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Asia Pacific Shares Tumble on Apple Guidance Reduction, HSBC Pre-Tax Profit Miss

James Hyerczyk

The major Asia Pacific stocks indexes closed mostly lower on Tuesday after Apple Inc. said it will not meet its revenue guidance for the March quarter as the coronavirus outbreak slowed production and weakened demand in China.

The company said Monday it is “experiencing a slower return to normal conditions than we had anticipated” after the extended Lunar New Year holiday.

“…We do not expect to meet the revenue guidance we provided for the March quarter due to two main factors,” Apple said in a statement. “The first is that worldwide iPhone supply will be temporarily constrained.” “The second is that demand for our products within China has been affected.”

Apple also said, “The situation is evolving, and we will provide more information during our next earnings call in April. Apple is fundamentally strong, and this disruption to our business is only temporary. Our first priority – now and always – is the health and safety of our employees, supply chain partners, customers and the communities in which we operate.”

At 09:00 GMT, Japan’s Nikkei 225 Index settled at 23193.80, down 329.44 or -1.40%. Hong Kong’s Hang Seng Index finished at 27530.20, down 429.40 or -1.54% and South Korea’s KOSPI Index closed at 2208.88, down 33.29 or -1.48%.

China’s Shanghai Index settled at 2984.97, up 1.35 or +0.05% and Australia’s S&P/ASX 200 Index finished at 7113.70, down 11.40 or -0.16%.

HSBC Misses Expectations on 2019 Pre-Tax Profit

Europe’s largest bank, HSBC, reported a 33% fall in 2019 pre-tax profit to $13.35 billion after it took a goodwill impairment of $7.3 billion. The write down was related to its European investment banking and commercial banking businesses, HSBC said.

In terms of HSBC’s business in Asia, where the bank derives the bulk of its earnings, Quinn warned of pressure from the ongoing coronavirus outbreak.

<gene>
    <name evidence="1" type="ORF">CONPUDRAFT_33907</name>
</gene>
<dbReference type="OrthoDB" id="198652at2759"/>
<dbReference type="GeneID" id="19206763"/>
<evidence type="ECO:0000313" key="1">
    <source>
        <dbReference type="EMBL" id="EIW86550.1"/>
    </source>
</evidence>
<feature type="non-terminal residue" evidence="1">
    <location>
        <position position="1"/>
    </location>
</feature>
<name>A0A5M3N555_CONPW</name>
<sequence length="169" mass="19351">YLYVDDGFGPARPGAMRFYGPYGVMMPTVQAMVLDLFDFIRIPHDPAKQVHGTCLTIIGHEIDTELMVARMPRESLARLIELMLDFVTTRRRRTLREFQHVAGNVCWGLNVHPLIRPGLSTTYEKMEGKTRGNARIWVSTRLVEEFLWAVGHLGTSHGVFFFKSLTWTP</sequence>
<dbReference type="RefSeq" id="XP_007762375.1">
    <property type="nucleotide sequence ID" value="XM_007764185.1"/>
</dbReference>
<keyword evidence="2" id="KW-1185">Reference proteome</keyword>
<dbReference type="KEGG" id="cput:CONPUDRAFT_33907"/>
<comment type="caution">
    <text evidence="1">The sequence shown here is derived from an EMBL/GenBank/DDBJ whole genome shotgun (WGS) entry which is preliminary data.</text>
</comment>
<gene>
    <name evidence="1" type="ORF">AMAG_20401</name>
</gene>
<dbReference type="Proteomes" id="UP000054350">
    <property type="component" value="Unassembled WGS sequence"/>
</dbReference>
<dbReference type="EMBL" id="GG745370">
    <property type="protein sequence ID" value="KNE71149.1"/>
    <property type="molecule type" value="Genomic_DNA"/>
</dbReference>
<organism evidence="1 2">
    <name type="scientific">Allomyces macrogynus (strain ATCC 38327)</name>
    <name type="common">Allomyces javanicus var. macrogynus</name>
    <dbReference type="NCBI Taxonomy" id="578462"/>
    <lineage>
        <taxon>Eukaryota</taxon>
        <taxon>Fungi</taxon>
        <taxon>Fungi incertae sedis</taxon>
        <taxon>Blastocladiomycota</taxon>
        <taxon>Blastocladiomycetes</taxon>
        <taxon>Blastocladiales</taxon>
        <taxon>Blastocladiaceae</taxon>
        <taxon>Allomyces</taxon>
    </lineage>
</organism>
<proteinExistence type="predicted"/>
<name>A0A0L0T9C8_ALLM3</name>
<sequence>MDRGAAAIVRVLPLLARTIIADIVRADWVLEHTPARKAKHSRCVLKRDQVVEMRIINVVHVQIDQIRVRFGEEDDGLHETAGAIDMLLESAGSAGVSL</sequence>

“Since the start of January, the coronavirus outbreak has created significant disruption for our staff, suppliers and customers, particularly in mainland China and Hong Kong,” he said.

“Depending on how the situation develops, there is the potential for any associated economic slowdown to impact our expected credit losses in Hong Kong and mainland China,” he added. “Longer-term, it is also possible that we may see revenue reductions from lower lending and transaction volumes, and further credit losses stemming from disruption to customer supply chains.”

Energy, Tech Sectors Drag Down Australian Shares on Coronavirus Impact

The S&P/ASX 200 Index tumbled on Tuesday, led by losses in the energy and technology sectors, due to worries over the impact of the coronavirus epidemic on China’s economy and its global supply chains.

Apple Inc.’s warning that it will not meet its revenue forecast in the March quarter was the catalyst behind the 1.2 percent decline in Australia’s technology index.

Woodside Petroleum led the losses among energy stocks as oil prices declined due to demand worries put forth by the fears of the spreading virus.

RBA Policymakers Reviewed Further Rate-Cut Case, Worried About Borrowing, Coronavirus

The Reserve Bank of Australia (RBA) reviewed the case for a further interest-rate cut, but decided against it in order to avoid encouraging additional borrowing as house prices climb, minutes of its February 4 meeting in Sydney showed, Bloomberg reported.

The RBA also expects the coronavirus outbreak to “subtract from growth in exports over the first half of 2020,” the minutes released Tuesday showed. It acknowledged it was “difficult to assess potential indirect effects on activity” from the epidemic and devastating wildfires over summer as data were yet to be published.

The RBA also maintained an easing bias and reiterated its expectation rates were likely to stay low for “an extended period,” the bank retained a broadly upbeat view of the economy’s prospects.

This article was originally posted on FX Empire

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